Clinton Says He Threatened
To Attack North Korea


ROTTERDAM (Reuters) - Former U.S. President Bill Clinton said on Sunday his administration threatened North Korea with the destruction of its nuclear facilities when the Asian state was developing weapons-grade plutonium in the early 1990s.
"We were in a very intense situation with North Korea. They were planning to produce six to eight nuclear weapons per year with plutonium extracted from power plants," Clinton said in a speech to a security forum in the Dutch port city of Rotterdam.
"We actually drew up plans to attack North Korea and to destroy their reactors and we told them we would attack unless they ended their nuclear program."
North Korea this month said it planned to restart a nuclear reactor that could be used to produce weapons-grade plutonium.
The plant was idled under a 1994 agreement with the United States aimed at preventing the reclusive Stalinist state from developing nuclear weapons.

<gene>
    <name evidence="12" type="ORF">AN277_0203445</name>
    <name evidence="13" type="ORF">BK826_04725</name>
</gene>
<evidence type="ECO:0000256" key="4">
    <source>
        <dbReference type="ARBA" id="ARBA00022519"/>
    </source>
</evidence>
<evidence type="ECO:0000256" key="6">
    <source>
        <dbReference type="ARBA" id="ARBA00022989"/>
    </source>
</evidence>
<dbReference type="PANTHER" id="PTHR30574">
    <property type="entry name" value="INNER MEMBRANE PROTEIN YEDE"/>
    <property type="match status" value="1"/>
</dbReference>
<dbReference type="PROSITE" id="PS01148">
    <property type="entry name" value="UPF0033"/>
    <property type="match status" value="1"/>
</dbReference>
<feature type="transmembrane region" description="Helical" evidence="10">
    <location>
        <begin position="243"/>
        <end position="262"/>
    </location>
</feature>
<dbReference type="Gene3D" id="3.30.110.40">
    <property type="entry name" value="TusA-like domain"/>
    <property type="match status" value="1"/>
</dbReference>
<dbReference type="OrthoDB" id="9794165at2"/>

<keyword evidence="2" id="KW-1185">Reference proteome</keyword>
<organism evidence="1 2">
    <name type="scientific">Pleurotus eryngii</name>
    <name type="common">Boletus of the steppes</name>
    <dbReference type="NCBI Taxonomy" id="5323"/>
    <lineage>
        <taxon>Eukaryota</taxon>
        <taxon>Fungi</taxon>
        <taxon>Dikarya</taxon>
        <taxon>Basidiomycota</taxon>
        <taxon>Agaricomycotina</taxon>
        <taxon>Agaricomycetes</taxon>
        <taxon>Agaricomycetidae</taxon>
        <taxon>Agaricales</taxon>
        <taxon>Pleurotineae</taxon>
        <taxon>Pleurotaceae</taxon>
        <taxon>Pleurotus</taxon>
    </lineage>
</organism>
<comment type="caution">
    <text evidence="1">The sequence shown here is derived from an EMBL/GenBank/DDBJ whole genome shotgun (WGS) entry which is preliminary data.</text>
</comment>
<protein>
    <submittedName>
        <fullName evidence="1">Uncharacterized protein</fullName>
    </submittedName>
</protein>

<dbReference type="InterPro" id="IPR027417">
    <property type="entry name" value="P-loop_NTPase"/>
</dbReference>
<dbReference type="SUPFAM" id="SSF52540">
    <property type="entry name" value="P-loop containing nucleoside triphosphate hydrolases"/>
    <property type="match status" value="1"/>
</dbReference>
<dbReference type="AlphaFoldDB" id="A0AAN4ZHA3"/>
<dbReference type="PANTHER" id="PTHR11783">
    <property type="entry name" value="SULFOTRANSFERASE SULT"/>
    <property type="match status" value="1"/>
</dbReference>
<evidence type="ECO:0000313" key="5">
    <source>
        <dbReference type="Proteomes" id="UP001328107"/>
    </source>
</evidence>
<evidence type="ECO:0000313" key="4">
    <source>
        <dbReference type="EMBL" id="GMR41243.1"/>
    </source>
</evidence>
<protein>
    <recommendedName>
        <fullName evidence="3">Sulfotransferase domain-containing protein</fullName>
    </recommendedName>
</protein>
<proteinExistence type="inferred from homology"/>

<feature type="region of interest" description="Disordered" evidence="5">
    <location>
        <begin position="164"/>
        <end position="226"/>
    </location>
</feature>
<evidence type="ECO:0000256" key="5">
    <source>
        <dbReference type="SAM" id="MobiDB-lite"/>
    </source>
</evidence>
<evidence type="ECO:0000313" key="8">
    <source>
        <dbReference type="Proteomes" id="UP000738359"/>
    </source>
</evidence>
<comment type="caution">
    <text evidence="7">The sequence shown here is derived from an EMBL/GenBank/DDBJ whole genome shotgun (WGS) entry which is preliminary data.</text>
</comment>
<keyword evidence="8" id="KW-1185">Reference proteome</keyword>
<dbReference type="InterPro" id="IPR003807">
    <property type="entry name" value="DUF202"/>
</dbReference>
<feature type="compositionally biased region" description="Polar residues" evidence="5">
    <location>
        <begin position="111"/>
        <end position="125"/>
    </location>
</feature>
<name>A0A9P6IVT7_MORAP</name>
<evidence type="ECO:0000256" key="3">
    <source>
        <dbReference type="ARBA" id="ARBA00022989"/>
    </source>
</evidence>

Seoul described the decision as "unacceptable" and both the United States and South Korea have put fresh pressure on Pyongyang to abandon its nuclear program.
Impoverished North Korea, which relies heavily on foreign aid to feed its people, says it needs the complex for power.
"They probably don't intend to sell these weapons but instead bargain for more aid by threats. I approve of the approach by President (George W.) Bush to work with the South Koreans, Chinese, Japanese and Russians to end this program -- but make no mistake about it, it has to be ended," said Clinton.
"You do not want North Korea making bombs and selling them to the highest bidder because they cannot feed themselves through the winter."
Under the 1994 pact, North Korea agreed to freeze operations at the Soviet-era nuclear complex in exchange for heavy fuel oil and construction of two light- water reactors, less likely to yield weapons-grade fuel.
When Pyongyang told an American envoy in October that it had been pursuing a separate, clandestine uranium-enrichment program, the United States and its South Korean, Japanese and European Union allies decided to halt fuel oil shipments.
Bush has branded North Korea part of an "axis of evil" along with Iraq and Iran.


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